Christopher M. Driscoll, Ph.D., works at his desk in Williams Hall on Feb. 28, 2023. He is an associate professor of religions studies at Lehigh University and specializes in race, religion, hip-hop culture and mountaineering religions. (Holly Fasching/ B&W Staff)

An introspection of professor Christopher Driscoll


A hawk tightly clutches a snake in its talons. The serpent spirals, devouring its tail in a continuous loop. 

For Christopher Driscoll, the circular snake, or “ouroboros,” is both an ancient symbol and a glimpse into the future.

An image in his mind’s eye. A spiritual promise that tomorrow will be better. 

The hawk is Driscoll’s spirit animal. Snakes can represent transformation, spiritual death and resurrection, and the power to overcome obstacles.

Driscoll, a Lehigh religious studies professor, has just finished his first Reiki meditation session. In his ears, his headphones hum the final tones of the album “Reiki River,” by Niall. He feels pure peace — a sensation absent from a sometimes calamitous life.

He opens his eyes. 

He sees water in the Wissahickon Creek trickle downstream, tumbling over rocks and glistening with the sun’s reflection. With his palms, he feels the dampness of the mid-November ground as he rises from his position on the creek’s bank. 

Soon, his Reiki practitioners, Kelly Jean Badgley and her mother, Jenny Stinson, will call him to discuss the session. Badgley is in California. Her mother is in Idaho. Together, they helped channel energy toward his body. 

Reiki is a Japanese healing technique rooted in the belief that everyone has an invisible life force energy that flows through them. 

A Reiki practitioner will channel energy into the recipient’s energy field to promote stress reduction, relaxation and healing, Stinson said. 

“It doesn’t matter where you are,” Badgley said. “It doesn’t matter what time it is. The Reiki knows where to go. There is no space and time.” 

Driscoll tried Reiki, in part, because he saw it as an opportunity to put himself first, but also because friends from his Adult Children of Alcoholics group had encouraged him to start meditating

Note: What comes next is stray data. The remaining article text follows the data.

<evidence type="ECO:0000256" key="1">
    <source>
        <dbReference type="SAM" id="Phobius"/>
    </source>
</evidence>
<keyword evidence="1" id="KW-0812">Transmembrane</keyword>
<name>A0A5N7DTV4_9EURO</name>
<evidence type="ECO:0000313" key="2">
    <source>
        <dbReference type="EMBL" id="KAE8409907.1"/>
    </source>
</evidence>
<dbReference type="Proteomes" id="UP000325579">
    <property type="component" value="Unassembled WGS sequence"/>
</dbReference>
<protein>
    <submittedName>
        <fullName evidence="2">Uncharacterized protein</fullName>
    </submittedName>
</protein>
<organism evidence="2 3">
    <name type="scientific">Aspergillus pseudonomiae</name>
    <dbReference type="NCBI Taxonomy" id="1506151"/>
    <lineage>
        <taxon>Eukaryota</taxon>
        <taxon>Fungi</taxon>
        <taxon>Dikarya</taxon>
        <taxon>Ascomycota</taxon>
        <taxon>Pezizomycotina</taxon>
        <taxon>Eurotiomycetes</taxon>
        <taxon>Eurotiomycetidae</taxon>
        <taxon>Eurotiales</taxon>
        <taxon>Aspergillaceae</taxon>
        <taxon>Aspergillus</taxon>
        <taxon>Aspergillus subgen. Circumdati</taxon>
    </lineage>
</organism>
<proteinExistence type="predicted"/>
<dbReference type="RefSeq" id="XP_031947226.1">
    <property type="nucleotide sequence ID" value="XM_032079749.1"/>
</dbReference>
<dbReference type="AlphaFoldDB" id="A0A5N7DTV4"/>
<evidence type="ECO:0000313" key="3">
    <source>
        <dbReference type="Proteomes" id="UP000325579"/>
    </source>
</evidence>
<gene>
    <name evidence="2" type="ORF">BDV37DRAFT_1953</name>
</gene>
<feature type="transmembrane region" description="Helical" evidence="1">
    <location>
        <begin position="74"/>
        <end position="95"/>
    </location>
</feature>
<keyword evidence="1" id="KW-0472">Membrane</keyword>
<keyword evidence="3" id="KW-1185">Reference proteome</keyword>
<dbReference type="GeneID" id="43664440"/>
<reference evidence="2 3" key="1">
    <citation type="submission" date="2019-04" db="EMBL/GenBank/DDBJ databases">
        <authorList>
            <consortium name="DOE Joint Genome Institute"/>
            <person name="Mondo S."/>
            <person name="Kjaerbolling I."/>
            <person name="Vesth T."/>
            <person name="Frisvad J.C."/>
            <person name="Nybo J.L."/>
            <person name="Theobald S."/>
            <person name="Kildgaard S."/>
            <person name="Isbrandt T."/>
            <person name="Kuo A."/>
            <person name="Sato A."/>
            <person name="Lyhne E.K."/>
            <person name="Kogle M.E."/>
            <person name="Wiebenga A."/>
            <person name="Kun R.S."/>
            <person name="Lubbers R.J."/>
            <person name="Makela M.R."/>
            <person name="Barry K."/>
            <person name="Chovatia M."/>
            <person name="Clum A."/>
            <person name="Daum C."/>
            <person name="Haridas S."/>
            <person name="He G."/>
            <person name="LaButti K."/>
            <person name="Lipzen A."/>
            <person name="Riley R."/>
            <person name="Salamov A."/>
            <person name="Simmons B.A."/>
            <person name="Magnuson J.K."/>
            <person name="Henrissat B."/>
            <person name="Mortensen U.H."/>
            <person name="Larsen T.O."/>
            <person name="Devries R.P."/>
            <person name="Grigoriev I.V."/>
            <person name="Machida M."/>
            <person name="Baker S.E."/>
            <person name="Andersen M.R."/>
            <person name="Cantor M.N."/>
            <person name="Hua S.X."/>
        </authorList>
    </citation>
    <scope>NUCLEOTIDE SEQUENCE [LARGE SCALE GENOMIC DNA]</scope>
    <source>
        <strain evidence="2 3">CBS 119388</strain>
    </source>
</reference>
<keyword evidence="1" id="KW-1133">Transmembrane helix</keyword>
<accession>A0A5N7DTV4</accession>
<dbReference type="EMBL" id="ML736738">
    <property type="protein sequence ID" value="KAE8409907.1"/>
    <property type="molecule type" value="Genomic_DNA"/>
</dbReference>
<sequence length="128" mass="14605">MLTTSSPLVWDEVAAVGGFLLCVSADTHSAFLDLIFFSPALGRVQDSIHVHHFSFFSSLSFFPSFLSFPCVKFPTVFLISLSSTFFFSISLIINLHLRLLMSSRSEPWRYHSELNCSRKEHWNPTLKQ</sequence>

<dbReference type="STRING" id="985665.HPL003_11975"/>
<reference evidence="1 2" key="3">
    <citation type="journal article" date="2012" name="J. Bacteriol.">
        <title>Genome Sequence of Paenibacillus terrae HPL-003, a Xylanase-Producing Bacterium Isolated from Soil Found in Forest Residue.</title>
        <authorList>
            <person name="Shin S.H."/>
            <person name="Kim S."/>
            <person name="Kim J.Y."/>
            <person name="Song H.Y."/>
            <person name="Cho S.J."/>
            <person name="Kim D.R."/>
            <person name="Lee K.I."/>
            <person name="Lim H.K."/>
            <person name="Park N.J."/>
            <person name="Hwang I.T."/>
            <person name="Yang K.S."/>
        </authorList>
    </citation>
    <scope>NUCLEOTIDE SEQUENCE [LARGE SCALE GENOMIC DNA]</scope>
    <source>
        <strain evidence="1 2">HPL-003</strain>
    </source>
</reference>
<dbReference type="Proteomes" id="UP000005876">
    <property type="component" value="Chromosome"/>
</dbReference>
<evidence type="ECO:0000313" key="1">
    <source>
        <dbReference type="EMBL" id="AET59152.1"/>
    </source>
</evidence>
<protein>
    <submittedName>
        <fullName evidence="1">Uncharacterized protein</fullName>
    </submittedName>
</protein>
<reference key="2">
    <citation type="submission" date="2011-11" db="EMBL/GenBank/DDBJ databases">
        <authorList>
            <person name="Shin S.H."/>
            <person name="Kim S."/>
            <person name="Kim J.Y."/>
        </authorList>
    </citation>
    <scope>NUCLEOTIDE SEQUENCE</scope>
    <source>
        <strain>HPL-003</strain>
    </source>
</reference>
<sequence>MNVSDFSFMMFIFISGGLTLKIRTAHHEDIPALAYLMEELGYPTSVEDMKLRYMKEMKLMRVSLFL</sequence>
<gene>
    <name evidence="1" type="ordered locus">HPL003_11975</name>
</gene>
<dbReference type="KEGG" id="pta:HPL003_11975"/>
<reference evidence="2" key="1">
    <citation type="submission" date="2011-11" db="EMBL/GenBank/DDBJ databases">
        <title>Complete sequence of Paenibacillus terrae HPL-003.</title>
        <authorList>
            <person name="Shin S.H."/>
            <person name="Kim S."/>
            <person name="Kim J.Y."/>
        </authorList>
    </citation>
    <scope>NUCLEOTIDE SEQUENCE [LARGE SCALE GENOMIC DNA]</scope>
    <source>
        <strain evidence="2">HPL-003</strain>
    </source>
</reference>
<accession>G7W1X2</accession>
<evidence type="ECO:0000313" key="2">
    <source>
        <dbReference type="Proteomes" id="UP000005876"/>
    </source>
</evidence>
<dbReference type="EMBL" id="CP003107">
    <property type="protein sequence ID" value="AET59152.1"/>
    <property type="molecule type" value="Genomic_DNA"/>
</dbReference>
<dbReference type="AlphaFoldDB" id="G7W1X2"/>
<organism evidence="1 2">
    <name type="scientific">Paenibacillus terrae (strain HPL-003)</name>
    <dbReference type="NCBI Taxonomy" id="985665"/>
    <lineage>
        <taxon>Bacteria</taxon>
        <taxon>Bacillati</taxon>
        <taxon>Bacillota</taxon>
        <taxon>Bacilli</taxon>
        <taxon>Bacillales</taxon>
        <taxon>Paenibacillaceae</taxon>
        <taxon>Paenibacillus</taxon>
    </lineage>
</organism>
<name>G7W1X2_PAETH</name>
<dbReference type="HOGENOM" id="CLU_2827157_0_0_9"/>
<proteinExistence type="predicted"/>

He recalls thinking to himself, “Did anything happen?”

Months of meditation had taught him the value of simply sitting in peace, but he wanted to know if this Reiki session did more. 

So, he went home. He walked his dog. He ate dinner. 

It wasn’t until the next day that he realized the session’s impact.

When Driscoll awoke on Nov. 14, 2020, he knew he needed a change. He sat up and looked at Samson, his Bernese mountain dog, and began to cry. 

“I thought to myself, ‘I have got to get out of this situation, even if it means leaving my dog behind,’” he said. 

Like the image of the hawk and the snake, the thought came to him unbidden. It was just there. In just 10 days, he loaded his car, placed Samson in the backseat, and left Philadelphia, leaving both the city and a failed marriage behind. 

Despite growing up in a religious household, he had spent the last decade convinced he was an atheist. That Reiki session, however, became one supernatural occurrence in a string of many to shake the skeptic in him, and eventually, in his work. 

In addition to its physical benefits, Stinson said that she’s seen Reiki heal people from emotional afflictions. 

“It’s changed people’s lives,” she said. “It’s sent them in the direction of their life purpose.”

Driscoll was taught how to teach based on the idea that the study of religion and the practice of religion should be separate. He realized he had spent years teaching students how to let go of their beliefs — a practice he called “mean.”

Now, he tries to create academic experiences that show students that there’s more to life than what they can see, feel or quantify by scientific measurements.

But it was a long road to get there.

Unraveling Trauma: Rediscovering Faith

Driscoll’s formative years in Shreveport, Louisiana, were marked by familial instability. He said religion offered his family support when it was difficult to find at home. 

“My dad was an alcoholic, and it led to a lot of chaos,” Driscoll said. “Religion was how we essentially escaped from that dysfunction. It offered a very real structure. We couldn’t trust my dad to do X, Y or Z, but we could trust the other people at church to show up when they said they were going to show up.”

Although the church offered structure, he remained unconvinced of religion’s positive influence.